Brazil

The Igarapé Institute launches the Forced Migration Observatory

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At last one person around the world is forced from their home and property every single second. Many of them – about 22 million – are refugees.

Even more – some 36 million – are internally displaced. While the majority of displaced people are fleeing from violence, a surprisingly large number of people are also on the move due to development schemes and natural disasters.

The Igarapé Institute has launched a new platform to track the scope and scale of forced migration in a country often outside the spotlight – Brazil.

The Forced Migration Observatory is the largest repository of data on people displaced by a wide range of causes – including dams, roads, cyclones, floods and storms. It is the first time such a wide range of information is assembled in a single digital interactive platform.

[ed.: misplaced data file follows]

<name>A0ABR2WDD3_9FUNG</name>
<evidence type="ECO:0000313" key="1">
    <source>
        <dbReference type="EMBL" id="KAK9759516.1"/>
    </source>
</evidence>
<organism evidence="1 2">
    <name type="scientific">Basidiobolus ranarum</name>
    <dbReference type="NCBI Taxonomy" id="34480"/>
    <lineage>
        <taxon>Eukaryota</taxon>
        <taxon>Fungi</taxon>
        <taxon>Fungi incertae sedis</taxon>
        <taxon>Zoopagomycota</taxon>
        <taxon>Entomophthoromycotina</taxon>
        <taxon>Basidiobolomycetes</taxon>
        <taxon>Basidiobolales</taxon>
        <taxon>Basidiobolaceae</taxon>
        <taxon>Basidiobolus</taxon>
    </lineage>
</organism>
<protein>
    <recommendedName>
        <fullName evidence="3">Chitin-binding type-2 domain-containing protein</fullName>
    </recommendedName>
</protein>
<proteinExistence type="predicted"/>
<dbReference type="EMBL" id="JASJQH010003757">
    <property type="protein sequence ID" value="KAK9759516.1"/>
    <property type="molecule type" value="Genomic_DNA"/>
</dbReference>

The sheer dimensions of population displacement in Brazil is breath-taking. Between 2000 and 2017, 7.7 million people were forced to leave their homes.

On average, that represents one person per minute. The majority of people displaced – some 6 million – were forced to move owing to disasters, such as floods, mudslides and landslides. Development projects, including hydro-electric dams, road building schemes and infrastructure projects, displaced almost 1.3 million people.

The Forced Migration Observatory was a bombshell in Brazil. It was featured in eight special stories by Brazil’s leading print media outlet – Folha de São Paulo. The special series – “A Natureza do Desastre” – involved visits to affected communities across the country. What is more, the research was picked-up in a feature by The Guardian and TV Band. In total, the Forced Migration Observatory has been featured in over 55 stories across Brazil with many more to come.

Access the Forced Migrations Observatory